|Something about this seems so absurd, but it could just be me.|
The school hosts a medieval festival with everyone playing a role of some sort. Willie is forced to be the village idiot, though, and becomes so angry about it he exacts revenge by stuffing a giant pie full of rats that get all over the place. Willie gets away with it too, as Principal Skinner places blame on the act on Bart, and expels him from the school. The family frantically searches for someplace to have Bart learn, and decide to take him to a Catholic school, as its one of the cheaper alternatives.
Bart gets rocked by one of those strict nuns, but he starts to take a liking to the school when he befriends Father Sean, a rather down-to-earth priest. With Sean's help, Bart takes a liking not just to the school, but the entire Catholic faith, which begins to worry Marge. She sends Homer to the school to have a talk with Sean, but thanks to a pancake dinner and bingo, among other things, Sean converts Homer to Catholicism as well.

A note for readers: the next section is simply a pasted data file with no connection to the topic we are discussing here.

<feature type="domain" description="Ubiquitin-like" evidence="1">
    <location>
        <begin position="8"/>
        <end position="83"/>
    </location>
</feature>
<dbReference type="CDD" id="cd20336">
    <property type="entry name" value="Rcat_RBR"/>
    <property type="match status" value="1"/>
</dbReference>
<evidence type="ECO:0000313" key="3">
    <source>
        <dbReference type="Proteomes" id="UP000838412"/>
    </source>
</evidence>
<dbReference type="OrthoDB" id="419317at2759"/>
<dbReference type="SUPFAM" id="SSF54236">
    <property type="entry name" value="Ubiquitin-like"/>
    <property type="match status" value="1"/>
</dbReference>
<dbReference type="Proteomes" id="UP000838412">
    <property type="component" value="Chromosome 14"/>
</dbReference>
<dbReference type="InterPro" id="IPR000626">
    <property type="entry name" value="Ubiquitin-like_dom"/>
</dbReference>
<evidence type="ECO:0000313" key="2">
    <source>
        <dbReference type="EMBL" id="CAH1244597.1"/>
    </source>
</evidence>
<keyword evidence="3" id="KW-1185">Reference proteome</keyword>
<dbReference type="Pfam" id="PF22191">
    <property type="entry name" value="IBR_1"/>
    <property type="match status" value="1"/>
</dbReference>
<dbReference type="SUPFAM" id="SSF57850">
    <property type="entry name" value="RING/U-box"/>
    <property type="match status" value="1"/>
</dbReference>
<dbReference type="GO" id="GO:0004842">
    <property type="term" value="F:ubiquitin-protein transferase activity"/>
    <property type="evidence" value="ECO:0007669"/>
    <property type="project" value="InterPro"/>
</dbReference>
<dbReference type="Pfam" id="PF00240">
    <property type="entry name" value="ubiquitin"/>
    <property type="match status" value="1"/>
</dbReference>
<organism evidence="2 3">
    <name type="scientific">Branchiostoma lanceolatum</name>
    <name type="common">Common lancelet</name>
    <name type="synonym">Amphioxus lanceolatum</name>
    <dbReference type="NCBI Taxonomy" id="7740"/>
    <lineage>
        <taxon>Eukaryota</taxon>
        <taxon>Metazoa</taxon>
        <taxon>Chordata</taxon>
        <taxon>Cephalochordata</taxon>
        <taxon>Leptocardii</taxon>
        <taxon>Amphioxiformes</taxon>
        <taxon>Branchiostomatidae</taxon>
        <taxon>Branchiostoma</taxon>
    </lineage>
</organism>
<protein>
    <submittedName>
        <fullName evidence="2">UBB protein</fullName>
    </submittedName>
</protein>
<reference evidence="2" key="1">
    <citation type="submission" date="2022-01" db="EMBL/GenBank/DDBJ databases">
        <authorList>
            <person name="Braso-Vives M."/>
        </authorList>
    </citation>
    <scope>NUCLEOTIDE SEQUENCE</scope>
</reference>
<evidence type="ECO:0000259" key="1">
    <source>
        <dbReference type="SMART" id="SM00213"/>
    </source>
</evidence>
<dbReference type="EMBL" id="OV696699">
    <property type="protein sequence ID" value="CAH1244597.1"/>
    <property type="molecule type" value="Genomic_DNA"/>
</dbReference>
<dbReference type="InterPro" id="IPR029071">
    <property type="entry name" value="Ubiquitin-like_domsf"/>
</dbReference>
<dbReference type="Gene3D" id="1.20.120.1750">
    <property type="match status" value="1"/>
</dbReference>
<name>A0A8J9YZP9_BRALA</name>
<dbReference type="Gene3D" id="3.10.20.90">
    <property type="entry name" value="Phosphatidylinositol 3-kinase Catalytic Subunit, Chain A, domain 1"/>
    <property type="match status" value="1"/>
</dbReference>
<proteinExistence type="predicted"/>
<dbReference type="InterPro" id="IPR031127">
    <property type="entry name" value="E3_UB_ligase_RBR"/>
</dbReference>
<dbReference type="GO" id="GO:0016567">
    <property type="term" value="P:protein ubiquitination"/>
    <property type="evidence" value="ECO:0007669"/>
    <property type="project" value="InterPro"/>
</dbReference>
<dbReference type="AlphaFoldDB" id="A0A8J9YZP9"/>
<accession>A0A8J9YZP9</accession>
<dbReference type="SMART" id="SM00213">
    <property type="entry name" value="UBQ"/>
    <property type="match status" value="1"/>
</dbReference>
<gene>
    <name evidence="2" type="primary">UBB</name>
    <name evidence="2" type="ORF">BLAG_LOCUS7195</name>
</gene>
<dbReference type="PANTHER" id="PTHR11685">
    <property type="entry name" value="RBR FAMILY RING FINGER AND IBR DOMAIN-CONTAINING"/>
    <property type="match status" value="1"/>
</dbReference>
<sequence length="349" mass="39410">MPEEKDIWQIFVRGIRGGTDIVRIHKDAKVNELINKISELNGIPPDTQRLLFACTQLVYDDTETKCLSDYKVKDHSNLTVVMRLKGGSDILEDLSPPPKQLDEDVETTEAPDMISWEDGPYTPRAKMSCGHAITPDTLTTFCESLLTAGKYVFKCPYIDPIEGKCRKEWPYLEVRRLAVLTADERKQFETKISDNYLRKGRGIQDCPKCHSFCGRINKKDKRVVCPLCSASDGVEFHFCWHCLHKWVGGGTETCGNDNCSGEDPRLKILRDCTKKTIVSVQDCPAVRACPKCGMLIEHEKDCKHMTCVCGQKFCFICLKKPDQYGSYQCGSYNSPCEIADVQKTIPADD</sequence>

Marge begins to worry, especially when her Protestant friends Ned Flanders and Reverend Lovejoy 'remind' her that if things stay as they are, Homer and Bart will go to a different heaven than she will. Upset, Marge goes to the Catholic school and pulls Bart straight out. She takes him to a Protestant fair of some sort, and Bart takes a liking to the paintball that's offered there for some reason. Homer and Father Sean catch up to Bart, wielding paintball guns of their own, but are forced to a standoff with Lovejoy and Flanders, also holding paintball guns. Bart intervenes, reminding everyone that, hey, Protestants and Catholics are both Christians, and there's no reason for the two to be at odds. The four men come to terms, and Bart begins to teach tolerance and understanding. A thousand years later, two warring factions continue their battle, one side believing in Bart's message of tolerance, the other in Bart's message of understanding, once again proving that people will go to war over anything.
Go figure, a heavy-handed satire on Catholics and Protestants wasn't funny at all. The two underlying messages of the episode ("you're both still Christians, you idiots" and "people will fight over anything, religion just happens to be part of anything"), were well understood, but again the 'jokes' in the episode were awful nearly half the time and often cringeworthy as well. This disaster of an episode is perhaps a microcosm of what has (mostly) been a disaster of a season.
Final Score: 4.4